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Steel Curved Roof, diaphragm effect?

Steel Curved Roof, diaphragm effect?

Steel Curved Roof, diaphragm effect?

When analyzing a roof for wind loads, the steel deck can be used as the rigid diaphragm, when the roof is curved only in one direction, does this diaphragm effect still applies for the system?

I am using W 16x48 sections for the beams, the columns are 16” HSS, the roof is 80ft x 90 ft with max spans of 40’, the curved beam has a radius of 90ft   

RE: Steel Curved Roof, diaphragm effect?

I thought metal deck was considered a flexible diaphram.  Concrete on metal deck would be rigid.  I'm an EIT, so I could be completely wrong.

RE: Steel Curved Roof, diaphragm effect?


You are correct. You have to have concrete (as in concrete slab or concrete on top of metal deck) to achieve rigid diaphragm.



RE: Steel Curved Roof, diaphragm effect?


Although concrete would be my personal preference, diaphragm action can also be achieved with certain types of steel deck using vermiculite aggregate and rigid insulation. Also note that deck lap conditions and weld patterns greatly effect the diaphragm action.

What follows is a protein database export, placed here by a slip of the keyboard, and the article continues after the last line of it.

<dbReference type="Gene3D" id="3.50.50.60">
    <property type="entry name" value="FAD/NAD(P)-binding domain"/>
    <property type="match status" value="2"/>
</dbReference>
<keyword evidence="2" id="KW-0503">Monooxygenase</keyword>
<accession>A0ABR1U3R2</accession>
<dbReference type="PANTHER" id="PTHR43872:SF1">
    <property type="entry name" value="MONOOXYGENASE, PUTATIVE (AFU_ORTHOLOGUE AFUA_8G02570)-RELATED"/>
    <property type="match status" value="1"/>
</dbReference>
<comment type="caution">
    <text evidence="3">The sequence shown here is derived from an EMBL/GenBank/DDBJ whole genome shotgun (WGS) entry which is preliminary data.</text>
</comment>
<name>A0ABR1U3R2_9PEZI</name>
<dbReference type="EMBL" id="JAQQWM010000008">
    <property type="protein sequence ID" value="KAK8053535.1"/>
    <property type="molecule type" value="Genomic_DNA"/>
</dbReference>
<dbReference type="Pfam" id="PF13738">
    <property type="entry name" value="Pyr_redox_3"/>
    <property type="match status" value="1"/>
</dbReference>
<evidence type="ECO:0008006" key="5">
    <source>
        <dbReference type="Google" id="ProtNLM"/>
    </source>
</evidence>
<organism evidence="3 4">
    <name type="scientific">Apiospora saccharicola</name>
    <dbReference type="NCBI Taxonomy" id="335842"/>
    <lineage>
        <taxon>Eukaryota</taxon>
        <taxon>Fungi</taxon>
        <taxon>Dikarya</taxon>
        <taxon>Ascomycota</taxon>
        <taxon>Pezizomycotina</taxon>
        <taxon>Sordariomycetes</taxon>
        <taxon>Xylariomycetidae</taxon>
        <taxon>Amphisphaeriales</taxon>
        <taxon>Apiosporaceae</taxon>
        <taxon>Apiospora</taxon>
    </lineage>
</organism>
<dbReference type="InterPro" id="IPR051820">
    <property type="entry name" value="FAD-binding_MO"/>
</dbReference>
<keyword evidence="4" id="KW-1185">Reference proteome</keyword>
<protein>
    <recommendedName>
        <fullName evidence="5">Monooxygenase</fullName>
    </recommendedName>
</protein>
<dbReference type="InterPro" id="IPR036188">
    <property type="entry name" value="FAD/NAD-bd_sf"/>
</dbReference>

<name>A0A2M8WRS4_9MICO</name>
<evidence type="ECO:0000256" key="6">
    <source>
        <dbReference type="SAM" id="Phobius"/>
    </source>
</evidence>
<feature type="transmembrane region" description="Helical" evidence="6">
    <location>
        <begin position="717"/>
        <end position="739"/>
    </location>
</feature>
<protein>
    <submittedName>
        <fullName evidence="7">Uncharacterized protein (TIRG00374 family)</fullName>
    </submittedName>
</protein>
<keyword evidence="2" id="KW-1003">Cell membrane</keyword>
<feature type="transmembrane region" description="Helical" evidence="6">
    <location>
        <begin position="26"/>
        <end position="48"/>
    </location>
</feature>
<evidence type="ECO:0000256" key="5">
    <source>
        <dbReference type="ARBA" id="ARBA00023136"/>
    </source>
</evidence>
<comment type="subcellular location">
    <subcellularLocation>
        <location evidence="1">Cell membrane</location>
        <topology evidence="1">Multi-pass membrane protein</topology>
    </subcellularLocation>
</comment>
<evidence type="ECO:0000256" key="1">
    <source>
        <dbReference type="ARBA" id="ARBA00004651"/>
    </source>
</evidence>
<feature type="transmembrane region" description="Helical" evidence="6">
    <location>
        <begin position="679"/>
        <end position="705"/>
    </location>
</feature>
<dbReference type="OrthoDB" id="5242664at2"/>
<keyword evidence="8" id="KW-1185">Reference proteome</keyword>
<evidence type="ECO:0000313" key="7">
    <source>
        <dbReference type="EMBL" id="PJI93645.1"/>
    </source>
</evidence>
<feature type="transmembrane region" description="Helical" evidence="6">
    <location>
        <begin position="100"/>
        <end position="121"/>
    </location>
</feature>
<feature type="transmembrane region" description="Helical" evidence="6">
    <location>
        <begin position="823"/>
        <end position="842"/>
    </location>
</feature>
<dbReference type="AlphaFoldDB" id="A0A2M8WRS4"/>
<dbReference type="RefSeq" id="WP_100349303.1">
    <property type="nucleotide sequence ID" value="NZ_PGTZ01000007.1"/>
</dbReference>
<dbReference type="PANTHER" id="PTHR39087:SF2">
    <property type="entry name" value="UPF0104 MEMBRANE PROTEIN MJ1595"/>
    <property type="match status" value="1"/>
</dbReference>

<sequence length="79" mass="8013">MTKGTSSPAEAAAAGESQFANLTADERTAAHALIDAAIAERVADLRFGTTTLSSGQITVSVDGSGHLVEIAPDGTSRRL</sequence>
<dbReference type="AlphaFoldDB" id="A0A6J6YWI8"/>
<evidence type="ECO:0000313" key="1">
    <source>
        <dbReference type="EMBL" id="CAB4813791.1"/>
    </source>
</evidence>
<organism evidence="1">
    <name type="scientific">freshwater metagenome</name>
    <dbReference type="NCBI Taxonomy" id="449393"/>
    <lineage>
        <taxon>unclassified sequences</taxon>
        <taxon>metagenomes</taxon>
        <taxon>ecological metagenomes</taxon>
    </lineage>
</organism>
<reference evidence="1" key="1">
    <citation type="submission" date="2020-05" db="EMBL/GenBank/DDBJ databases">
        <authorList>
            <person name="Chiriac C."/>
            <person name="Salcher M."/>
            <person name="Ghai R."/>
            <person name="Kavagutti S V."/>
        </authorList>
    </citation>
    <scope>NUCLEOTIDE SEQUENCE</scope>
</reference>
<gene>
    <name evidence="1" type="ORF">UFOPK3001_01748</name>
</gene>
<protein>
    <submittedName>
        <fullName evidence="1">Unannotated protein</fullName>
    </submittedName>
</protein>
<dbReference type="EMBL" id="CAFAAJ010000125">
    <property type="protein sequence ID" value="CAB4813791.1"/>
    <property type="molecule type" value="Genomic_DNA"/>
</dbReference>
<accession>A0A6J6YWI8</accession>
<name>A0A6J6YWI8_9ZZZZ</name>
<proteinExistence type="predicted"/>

RE: Steel Curved Roof, diaphragm effect?

You should check the deflection of the deck against the deflection of the shearwall to determine if it's rigid or flexible.  Flexible deck deflects more than its supporting shearwall.  Rigid deflects less.  I think it's the same if the deck is supported by a moment frame.  Almost always steel deck with no concrete is flexible for typical construction spans and loads.

Given proper detailing and engineering you can use the steel deck for a diaphragm even if the roof is curved.  What kid of curve is it? Does it curve in plan view?  I had a case once where I had a small building with a curved side.  I was able to cantilever the steel deck past a shear wall to pick up the curved end.  

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